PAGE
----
Commissioner's blog: Navigate buying a used-car
It may be harder for used-car buyers to find a bargain these days, with prices on the rise as a result of a shortage of new vehicles driven by a range of factors. Many of these factors are associated with the COVID-19 coronavirus pandemic, including interruptions to supply chains and a world-wide shortage of micro-chips.
This means it’s a particularly important time for those on the hunt for a second-hand vehicle to do their homework and be across their rights before making a purchase.
Some consumers may not realise that private sales aren’t covered by consumer laws, meaning there is no warranty and you will find it almost impossible to return the car if it turns out to be faulty.
While dealerships must provide a warranty on used vehicles if they are less than 12 years old, have not travelled more than 180,000 kilometres and the price is more than $4,000, there is no cooling-off period once a contract is signed. This means that the buyer could be liable to pay up to 15 per cent of the purchase price, known as ‘pre-estimated liquidated damages’ for changing their mind about going through with the deal after having signed the sale contract.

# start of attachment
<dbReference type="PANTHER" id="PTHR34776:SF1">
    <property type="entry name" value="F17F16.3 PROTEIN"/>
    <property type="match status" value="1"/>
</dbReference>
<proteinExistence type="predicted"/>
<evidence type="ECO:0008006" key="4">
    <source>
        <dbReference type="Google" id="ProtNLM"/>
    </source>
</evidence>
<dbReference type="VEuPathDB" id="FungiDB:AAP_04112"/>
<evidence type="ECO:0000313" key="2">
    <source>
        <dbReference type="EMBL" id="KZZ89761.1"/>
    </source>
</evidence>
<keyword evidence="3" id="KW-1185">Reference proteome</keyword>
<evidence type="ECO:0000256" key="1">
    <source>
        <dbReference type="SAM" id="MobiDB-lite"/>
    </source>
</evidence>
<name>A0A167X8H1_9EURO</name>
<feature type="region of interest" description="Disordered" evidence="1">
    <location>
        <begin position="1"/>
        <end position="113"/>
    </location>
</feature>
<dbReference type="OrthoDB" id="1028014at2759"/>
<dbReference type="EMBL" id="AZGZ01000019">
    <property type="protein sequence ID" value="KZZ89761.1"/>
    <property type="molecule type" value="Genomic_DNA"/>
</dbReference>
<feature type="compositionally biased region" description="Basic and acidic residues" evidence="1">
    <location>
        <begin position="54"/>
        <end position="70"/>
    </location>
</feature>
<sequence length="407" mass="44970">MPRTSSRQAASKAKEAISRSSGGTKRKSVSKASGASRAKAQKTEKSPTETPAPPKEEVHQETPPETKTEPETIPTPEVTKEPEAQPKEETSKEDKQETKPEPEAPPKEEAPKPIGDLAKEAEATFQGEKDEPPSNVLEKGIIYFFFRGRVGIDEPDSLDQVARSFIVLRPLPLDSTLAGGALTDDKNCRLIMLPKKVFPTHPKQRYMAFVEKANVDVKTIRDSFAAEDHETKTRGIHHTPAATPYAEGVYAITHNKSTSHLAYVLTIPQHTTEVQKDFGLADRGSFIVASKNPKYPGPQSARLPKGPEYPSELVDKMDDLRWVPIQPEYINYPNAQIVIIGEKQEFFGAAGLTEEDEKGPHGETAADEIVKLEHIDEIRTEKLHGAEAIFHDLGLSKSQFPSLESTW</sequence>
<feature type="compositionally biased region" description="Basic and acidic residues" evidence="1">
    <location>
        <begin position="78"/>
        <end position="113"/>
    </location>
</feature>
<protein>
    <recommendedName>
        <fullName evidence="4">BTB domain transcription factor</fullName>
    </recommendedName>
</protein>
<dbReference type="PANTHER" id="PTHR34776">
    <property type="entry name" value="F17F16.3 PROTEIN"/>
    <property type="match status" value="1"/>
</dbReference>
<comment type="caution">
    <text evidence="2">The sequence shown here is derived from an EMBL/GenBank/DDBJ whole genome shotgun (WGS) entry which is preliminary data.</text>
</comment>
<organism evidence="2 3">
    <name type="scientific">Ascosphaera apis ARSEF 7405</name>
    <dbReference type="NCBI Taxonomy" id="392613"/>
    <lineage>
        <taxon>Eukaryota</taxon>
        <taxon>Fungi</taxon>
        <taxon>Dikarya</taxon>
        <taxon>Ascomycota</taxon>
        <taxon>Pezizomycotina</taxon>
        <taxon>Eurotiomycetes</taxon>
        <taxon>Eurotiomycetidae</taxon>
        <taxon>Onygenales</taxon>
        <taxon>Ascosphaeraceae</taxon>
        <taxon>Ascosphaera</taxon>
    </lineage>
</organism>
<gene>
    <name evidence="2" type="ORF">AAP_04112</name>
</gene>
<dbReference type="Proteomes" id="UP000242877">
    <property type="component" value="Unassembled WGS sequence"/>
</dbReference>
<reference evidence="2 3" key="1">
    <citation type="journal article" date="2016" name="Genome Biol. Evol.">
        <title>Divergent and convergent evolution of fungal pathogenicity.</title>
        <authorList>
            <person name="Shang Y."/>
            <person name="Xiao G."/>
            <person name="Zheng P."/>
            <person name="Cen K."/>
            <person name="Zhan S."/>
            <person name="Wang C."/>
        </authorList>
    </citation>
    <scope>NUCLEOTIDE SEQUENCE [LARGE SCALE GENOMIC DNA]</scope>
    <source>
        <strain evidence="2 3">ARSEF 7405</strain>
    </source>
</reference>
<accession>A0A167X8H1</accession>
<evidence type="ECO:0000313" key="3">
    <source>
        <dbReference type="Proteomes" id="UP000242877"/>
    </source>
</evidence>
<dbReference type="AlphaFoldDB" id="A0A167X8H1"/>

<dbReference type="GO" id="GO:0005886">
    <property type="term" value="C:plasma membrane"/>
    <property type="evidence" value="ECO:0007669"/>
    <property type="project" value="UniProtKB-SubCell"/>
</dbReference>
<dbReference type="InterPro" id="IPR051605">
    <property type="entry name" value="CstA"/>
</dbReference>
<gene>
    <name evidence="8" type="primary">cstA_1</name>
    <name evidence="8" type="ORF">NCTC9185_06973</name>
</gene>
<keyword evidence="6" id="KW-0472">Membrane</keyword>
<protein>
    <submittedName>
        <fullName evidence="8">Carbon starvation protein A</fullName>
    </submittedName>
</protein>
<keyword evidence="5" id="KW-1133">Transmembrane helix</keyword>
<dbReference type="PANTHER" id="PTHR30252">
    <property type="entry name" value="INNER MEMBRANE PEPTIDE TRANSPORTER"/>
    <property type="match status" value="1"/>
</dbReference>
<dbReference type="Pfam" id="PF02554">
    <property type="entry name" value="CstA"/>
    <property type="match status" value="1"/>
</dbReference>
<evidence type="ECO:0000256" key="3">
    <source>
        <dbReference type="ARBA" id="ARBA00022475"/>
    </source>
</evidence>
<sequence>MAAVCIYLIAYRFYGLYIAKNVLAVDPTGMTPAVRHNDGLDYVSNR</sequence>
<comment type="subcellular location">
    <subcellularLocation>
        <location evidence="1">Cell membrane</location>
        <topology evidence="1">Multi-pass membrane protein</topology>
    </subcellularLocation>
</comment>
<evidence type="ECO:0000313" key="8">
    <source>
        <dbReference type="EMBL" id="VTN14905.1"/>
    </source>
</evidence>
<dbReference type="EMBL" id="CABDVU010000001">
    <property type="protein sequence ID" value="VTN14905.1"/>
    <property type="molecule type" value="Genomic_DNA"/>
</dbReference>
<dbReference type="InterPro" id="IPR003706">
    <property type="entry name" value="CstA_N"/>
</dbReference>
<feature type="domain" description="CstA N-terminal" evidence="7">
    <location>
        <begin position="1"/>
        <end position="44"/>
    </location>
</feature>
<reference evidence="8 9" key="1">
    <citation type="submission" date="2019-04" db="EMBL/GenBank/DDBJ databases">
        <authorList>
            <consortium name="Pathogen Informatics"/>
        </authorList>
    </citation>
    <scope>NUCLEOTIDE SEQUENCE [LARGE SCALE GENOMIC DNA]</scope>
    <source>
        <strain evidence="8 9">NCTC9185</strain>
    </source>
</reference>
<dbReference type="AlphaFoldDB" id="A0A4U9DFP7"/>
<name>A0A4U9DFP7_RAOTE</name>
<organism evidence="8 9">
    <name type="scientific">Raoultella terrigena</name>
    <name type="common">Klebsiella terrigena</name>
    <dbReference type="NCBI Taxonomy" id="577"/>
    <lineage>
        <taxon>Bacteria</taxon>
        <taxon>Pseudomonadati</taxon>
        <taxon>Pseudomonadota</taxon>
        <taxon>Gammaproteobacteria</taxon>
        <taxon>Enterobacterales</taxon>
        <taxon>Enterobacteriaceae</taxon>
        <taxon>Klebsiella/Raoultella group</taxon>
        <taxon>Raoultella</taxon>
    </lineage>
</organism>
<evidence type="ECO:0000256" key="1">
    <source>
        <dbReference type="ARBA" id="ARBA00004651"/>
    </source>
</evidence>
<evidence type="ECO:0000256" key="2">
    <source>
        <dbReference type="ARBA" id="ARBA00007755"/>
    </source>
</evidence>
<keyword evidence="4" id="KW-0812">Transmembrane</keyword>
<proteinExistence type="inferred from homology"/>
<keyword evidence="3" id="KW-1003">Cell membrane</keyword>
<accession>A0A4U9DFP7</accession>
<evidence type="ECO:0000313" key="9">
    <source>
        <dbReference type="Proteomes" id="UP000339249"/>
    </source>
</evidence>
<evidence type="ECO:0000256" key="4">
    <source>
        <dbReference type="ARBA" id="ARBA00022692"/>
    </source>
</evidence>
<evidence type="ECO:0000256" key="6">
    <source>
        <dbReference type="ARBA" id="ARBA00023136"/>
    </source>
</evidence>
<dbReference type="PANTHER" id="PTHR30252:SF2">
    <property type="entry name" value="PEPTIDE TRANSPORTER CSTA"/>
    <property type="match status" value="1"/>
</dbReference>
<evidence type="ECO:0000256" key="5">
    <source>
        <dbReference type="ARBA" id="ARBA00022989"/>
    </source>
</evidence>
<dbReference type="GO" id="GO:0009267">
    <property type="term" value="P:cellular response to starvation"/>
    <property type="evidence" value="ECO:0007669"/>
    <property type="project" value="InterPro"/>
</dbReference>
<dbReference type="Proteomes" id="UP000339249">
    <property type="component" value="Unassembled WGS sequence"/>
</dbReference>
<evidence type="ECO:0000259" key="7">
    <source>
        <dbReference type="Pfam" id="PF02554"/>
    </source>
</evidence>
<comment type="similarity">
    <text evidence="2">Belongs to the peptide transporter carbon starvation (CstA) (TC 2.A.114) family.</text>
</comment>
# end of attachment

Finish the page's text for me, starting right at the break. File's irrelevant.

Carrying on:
Some key advice we offer to all used-car buyers is to have the vehicle independently inspected by a competent licensed mechanic at their own expense to identify any roadworthy issues and to potentially use the results as leverage when negotiating the deal.
It is equally important to review the Properties Securities Register at www.ppsr.gov.au before purchase to see whether the car has been previously written off or has money owing on it.
Check the vehicle licence and its expiry date, plus make sure the vehicle identification number (VIN), number plate, engine number, year of manufacture and the owner details match the licence papers. Also ask to see the stamped log-book to verify any claims of a ‘full service history’.
And be aware that fake advertisements can appear on genuine car sales websites, in online classifieds and online auction sites. These scams offer non-existent second-hand vehicles for lower than expected prices.
Commissioner for Consumer Protection
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